Individual differences |
Methods | Statistics | Clinical | Educational | Industrial | Professional items | World psychology |
In medicine, a chronic disease is a disease that is long-lasting or recurrent. The term chronic describes the course of the disease, or its rate of onset and development. A chronic course is distinguished from a recurrent course; recurrent diseases relapse repeatedly, with periods of remission in between. As an adjective, chronic can refer to a persistent and lasting medical condition. Chronicity is usually applied to a condition that lasts more than three months.
The definition of a disease or causative conditon may depend on the disease being chronic, and the term will often appear (in) the description
- Chronic obstructive pulmonary disease
- Chronic fatigue syndrome
- Chronic hepatitis
- Chronic leukemia
- Chronic arthritis
In health psychology emphasis is placed on helping people to come to terms with the lack of cure and to manage their condition as expert patients
Many mental health difficulties can also have a chronic course with limited prognosis:
Professional help is often aimed again at improved management of the condition and its impact, once curative efforts have found their limitations.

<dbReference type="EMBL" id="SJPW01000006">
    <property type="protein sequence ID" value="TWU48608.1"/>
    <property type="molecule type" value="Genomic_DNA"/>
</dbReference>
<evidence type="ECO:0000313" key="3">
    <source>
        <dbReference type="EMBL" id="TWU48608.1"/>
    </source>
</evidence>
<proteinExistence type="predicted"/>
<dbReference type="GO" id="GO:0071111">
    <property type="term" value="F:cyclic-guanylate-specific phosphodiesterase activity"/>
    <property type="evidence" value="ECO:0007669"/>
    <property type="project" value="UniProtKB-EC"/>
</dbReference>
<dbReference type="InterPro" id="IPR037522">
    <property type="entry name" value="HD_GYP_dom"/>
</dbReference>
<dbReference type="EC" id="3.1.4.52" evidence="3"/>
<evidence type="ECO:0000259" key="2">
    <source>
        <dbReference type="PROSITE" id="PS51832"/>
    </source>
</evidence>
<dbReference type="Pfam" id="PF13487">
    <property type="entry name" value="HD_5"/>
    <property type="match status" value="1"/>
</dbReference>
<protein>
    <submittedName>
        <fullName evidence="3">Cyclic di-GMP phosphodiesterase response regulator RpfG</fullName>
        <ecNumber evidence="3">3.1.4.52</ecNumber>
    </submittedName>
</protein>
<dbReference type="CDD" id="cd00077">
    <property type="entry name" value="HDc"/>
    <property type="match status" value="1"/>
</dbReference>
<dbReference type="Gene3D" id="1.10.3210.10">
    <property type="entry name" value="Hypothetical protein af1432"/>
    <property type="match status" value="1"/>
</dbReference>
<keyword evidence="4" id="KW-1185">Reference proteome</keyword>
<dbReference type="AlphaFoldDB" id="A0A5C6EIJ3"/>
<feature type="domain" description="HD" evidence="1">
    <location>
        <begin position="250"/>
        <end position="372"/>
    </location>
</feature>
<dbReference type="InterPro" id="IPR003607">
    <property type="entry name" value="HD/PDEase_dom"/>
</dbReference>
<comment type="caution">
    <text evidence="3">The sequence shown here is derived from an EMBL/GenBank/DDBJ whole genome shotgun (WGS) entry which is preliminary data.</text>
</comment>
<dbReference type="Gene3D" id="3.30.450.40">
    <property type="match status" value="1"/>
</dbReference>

Nearly one in two Americans (133 million) has a chronic medical condition of one kind or another. However, most of these people are not actually disabled, as their medical conditions do not impair normal activities. According to this report, the most common chronic conditions are high blood pressure, arthritis, respiratory diseases like emphysema, and high cholesterol. That number is projected to increase by more than one percent per year by 2030, resulting in an estimated chronically ill population of 171 million.
- Acute (medical)
- Homeopathic theory of chronic diseases
- Chronic pain
- Course (medicine)
- Disease management (health)
|This page uses Creative Commons Licensed content from Wikipedia (view authors).|
<ref>tags exist, but no
<references/>tag was found